As a teacher, I would like to address the issue of the Accelerated Reader program. In short, Accelerated Reader is a program that tests students over books that they have read and awards points for high scores. Many schools offer incentives or even grades for students that meet point goals. The idea behind the program seems great, but the problem is, students are not actually benefiting from the program. According to a report by the US Department of Education, the average rate of improvement in reading comprehension based on usage of the program is zero points. (What Works Clearninghouse, 2008) The program does not actually provide any instruction to the students, thus it does not actually help students to become better readers (Biggers, 2001). Additionally, in my own experience as a teacher, I have noticed that students tend to rush through books so that they can take a large number of tests, rather than reading carefully and thoughtfully as good readers should. Students are awarded a percentage of the possible points even when scoring poorly on the tests. This means that a student can achieve their points goal while still scoring poorly on their tests, meaning that they are being rewarded for mediocre to poor work. In addition, the program also turns students away from quality books that do not have quizzes; students do not want to "waste" their time reading a book if there is not something in it for them. In the end, it is an expensive program that data has not shown is not effective. As educators, we need to find better, research based approaches to instructing our students.
Biggers, D. (2001). The argument against accelerated reader. In Journal of Adolescent & Adult Literacy(Vol. 45, pp. 72-75). Retrieved from http://dianedalenberg.files.wordpress.com/2012/05/argument-against-ar.pdf.
What Works Clearinghouse. US Department of Education, Institute of Education Sciences. (2008).Accelerated reader. what works clearinghouse intervention report(http://files.eric.ed.gov/fulltext/ED502922.pdf). Retrieved from website: http://files.eric.ed.gov/fulltext/ED502922.pdf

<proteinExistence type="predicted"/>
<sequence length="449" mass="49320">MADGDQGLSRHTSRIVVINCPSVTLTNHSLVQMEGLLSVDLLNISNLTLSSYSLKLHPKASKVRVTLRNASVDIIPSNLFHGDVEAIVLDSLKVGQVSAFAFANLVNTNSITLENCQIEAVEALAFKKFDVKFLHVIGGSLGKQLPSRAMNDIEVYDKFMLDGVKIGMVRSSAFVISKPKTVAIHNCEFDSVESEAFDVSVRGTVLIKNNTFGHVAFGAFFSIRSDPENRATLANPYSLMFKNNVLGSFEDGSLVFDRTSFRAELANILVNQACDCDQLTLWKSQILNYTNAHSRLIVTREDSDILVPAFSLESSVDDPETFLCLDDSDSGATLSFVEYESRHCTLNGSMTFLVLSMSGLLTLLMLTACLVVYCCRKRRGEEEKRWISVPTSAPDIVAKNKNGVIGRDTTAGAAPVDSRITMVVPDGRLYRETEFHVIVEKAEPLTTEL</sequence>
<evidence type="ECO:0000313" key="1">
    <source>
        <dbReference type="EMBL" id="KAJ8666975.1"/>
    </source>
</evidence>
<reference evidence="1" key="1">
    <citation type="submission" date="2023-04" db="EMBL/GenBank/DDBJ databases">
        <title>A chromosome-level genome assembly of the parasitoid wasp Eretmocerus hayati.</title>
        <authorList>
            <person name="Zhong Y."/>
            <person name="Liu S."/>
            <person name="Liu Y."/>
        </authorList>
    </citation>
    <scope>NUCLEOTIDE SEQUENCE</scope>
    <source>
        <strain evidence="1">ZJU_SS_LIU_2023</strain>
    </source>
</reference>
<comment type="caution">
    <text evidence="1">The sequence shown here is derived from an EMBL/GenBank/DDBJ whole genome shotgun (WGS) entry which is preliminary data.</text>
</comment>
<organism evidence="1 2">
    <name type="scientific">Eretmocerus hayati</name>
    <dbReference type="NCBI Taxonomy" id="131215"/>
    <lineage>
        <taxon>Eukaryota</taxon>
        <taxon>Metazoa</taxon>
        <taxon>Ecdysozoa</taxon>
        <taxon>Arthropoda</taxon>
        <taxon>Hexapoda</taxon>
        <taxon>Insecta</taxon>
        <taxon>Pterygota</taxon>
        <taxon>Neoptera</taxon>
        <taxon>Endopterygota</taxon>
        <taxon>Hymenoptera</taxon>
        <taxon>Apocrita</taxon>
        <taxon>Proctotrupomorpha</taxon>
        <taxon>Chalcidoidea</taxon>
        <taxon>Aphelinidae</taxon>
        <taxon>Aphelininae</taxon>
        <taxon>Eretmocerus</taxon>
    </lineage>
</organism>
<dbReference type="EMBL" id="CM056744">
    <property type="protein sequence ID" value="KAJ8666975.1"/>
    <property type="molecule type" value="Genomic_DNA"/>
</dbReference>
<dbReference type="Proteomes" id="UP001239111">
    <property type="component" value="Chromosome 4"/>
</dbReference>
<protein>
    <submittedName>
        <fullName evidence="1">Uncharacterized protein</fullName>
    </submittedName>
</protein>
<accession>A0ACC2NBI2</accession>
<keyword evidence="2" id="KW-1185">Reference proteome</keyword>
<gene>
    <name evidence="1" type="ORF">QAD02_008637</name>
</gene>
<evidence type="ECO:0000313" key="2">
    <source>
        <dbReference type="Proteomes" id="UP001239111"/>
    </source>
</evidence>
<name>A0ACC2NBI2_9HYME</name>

(1) Is the Accelerated Reader program by Renaissance Learning an effective tool for measuring reading comprehension? What are the long term effects on the reader’s desire to read for enjoyment?
(2) I will be studying my 4th grade students.
(3) In my study, I will be looking at the effectiveness of the Accelerated Reader program in terms of measuring reading comprehension as well as improving student attitudes towards reading.
(4) To gauge the effectiveness of the program, I will have the students complete reading attitude surveys at the beginning and end of my research. I will also analyze student test scores and compare them with oral and/or written summaries of the book conveyed/written by the students.
(5) For the reading attitudes portion, my research will take a non-experimental quantitative design. Students will be taking surveys as the main means of determining their attitudes towards reading. To determine the effectiveness of the program in terms of measuring reading comprehension, I will take a mixed-method approach, focusing more on the explanatory research design. In phase one, I will look at the test scores of the students. In phase two, I will interview students or ask for written summaries which will be used to determine whether the Accelerated Reader quiz score seems to align with the depth of understanding conveyed in the oral or written summary.
As a frequent TED talk viewer, I wasn't disappointed a bit by Gladwell's talk! Not only was it entertaining, but I felt that it related extremely well with not only educational research, but education in general. In regards to research, the idea of finding the right Pepsis is exactly how educational researchers should be thinking in terms of solving the problems of the American education system. There is not going to be one right answer that will work for every student and teacher in every school in every state in the country. Instead, researchers should be focusing on collecting groupings of strategies that have proven effective and allow teachers to pick and choose what is right for them as teachers as well as what is right for their students. Having taught in different parts of the country, I know that even simple geography can make a difference in terms of what works in a classroom and what doesn't.
In terms of education in general, teachers should have a separate vision for each student. Just like Pepsi, there is not one perfect student; they are all individuals and should be taught as such. Not all students are college bound, not all want to be a doctor, some want to work outdoors or at home. As teachers, we need to teach our students to be the best they can be, not to be what we think they should be. Should we encourage students to explore all their options? Of course! But should we pressure students into something that isn't a fit for them? I don't think so, and if we can take anything from this talk, it should be that there is not a one-size-fits-all solution to education research and reform, nor is there a one-size-fits-all solution for our students.
I'm Edie - wife, mom, teacher, instructional designer, home renovator,
and lover of nature, travel, technology, and vintage campers!